There were a few novel aspects to our methods which ended up with us producing measurements that were never before observed. The reason for this was that we sought to run our simulation about a million times for statistically significant results, and this would have taken about 371 days. My three-stage optimisations brought them down initially to 27 days, then to three hours, and finally to 30 minutes.

Getting the report done was a massive mountain to climb, since I’d decided to do it the correct way – using LaTeX. I found myself bonding with the fourth years in labs who were in the same physical and mental situations, and couldn’t help but appreciate that feeling of being ‘in it together‘ as we slaved for hours upon hours down there every day.

The night before the final presentation, I realised I had to change a large amount of slides since my message wasn’t coming across very well. I spent this night loaded on so much caffeine it was doing more harm than help, and was barely able to sleep. Fortunately, feedback from my supervisors after the presentation was that they couldn’t have known I had barely slept and it looked like I had practiced for weeks! Needless to say, when I got home I crashed, only to wake up the next day and fully realise the gravity of the situation – after having submitted my report and given my presentation, I was essentially free!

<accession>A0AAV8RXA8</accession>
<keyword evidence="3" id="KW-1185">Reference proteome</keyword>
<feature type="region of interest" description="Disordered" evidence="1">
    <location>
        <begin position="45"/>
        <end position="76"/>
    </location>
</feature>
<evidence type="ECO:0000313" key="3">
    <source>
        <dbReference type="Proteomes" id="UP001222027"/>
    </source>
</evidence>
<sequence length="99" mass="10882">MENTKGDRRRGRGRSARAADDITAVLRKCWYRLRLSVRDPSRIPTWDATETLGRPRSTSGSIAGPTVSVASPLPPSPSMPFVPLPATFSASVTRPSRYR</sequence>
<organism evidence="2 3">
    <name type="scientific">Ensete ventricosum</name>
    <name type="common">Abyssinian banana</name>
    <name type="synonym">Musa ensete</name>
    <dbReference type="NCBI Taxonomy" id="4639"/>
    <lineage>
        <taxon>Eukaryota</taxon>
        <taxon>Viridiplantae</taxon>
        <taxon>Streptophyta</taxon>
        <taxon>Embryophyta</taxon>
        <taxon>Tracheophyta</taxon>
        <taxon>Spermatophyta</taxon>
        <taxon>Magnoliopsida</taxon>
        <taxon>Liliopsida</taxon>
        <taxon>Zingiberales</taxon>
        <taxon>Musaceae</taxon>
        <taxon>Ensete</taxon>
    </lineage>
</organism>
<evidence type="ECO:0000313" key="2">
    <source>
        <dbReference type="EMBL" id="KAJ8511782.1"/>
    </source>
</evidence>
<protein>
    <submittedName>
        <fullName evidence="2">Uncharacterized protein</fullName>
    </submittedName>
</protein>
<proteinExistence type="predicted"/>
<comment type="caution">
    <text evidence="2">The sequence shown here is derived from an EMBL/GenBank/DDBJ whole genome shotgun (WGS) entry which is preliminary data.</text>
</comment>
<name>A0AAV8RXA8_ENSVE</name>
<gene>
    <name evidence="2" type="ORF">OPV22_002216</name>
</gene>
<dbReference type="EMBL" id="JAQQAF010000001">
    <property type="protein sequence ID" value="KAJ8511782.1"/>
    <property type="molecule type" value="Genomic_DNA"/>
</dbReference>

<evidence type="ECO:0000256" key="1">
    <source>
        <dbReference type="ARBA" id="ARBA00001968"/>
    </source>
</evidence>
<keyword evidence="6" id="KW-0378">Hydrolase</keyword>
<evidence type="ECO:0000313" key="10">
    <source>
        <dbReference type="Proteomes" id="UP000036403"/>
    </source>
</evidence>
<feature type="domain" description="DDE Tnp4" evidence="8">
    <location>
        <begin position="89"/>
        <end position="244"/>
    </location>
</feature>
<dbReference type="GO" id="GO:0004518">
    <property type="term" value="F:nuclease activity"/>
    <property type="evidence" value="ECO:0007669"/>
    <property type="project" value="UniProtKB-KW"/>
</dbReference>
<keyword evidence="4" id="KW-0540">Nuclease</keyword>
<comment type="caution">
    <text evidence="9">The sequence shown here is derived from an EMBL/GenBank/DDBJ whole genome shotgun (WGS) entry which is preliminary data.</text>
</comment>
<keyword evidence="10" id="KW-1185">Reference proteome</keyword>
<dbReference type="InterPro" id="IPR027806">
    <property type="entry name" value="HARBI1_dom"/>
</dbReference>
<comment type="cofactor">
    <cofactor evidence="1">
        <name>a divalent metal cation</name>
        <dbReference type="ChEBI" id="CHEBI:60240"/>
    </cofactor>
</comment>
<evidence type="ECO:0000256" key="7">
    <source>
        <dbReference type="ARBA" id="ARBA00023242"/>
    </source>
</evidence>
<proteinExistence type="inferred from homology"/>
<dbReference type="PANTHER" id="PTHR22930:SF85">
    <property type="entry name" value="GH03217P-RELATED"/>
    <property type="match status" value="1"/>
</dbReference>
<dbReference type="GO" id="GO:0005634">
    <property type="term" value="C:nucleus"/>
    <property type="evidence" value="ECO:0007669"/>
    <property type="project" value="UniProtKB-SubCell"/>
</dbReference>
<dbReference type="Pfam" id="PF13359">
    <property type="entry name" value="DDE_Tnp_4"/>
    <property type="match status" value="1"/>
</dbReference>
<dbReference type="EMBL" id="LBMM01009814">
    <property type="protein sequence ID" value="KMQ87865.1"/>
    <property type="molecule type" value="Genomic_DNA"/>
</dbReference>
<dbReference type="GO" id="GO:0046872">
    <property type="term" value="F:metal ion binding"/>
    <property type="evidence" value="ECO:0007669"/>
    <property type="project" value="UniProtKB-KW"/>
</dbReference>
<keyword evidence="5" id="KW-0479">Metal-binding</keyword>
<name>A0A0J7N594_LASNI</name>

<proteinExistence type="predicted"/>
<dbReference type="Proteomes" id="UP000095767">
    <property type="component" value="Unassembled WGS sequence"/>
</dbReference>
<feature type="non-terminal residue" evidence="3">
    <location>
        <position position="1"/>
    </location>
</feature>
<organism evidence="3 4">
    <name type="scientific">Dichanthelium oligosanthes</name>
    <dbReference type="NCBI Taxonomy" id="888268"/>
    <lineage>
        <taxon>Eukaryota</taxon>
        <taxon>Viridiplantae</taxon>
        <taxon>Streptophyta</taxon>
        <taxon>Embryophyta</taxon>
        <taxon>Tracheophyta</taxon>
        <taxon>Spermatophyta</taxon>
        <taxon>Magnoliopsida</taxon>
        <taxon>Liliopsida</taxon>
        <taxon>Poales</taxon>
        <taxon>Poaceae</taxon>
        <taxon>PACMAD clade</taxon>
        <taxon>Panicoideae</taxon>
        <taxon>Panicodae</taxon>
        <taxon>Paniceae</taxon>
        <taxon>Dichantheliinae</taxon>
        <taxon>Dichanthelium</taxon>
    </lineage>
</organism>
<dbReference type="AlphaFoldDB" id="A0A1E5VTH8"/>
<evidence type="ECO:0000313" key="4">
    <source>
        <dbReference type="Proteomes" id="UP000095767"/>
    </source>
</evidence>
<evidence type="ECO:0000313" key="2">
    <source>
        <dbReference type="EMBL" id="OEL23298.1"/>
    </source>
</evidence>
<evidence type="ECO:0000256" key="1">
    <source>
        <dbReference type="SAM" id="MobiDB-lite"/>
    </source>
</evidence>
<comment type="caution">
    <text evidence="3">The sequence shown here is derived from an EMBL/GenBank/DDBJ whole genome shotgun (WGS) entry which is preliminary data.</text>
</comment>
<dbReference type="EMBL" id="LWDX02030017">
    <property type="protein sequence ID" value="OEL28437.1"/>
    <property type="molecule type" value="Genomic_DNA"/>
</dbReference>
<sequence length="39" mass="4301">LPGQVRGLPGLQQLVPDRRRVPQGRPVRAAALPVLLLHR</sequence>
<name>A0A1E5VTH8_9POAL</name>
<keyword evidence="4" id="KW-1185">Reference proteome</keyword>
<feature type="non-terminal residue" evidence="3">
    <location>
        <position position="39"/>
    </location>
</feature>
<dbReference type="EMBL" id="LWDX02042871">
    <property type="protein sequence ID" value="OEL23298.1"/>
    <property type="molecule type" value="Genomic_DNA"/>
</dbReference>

I later attended my final Summer Ball, got my results, and though I’m graduating in October with a 2:1 (yay!) in Computing, it certainly hasn’t felt like I’m leaving yet – my supervisors agreed for me to come back over the summer and continue working on our research – the project itself received a First Class grade and I was one of the people asked to present at the open day!

My summer work is classed as a UROP placement under my Computing supervisor, and research is progressing smoothly. We’re making steady strides with our optimisations and modifications for better accuracy. It’s essentially exploratory work and the computations serve as a guide for where to look next regarding the actomyosin interactions. We also have an expert from Maxeler on board, who happily provided me with access to their workstations at their HQ in Hammersmith, it’s all very exciting!

I think it’ll feel like I’m leaving when September draws near, the most I’ve got now is the peculiarity of being a visitor in my own labs due to a deactivated ID card. In any case, I look back on the last three years as the best time of my life so far, and I look to the future, as always, with much enthusiasm!

-Alex Kara

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About Alexander Karapetian

Software Engineer & Computer Scientist from Imperial College.
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2 Responses to End Of An Era

  1. James says:

    Congratulations on making it through Alex. I hope the future is bright for you. You have a lot of potential to grow into a fantastic engineer, and I hope you make full use of it.

    Best of luck.

  2. Thanks James, best of luck to you too! :)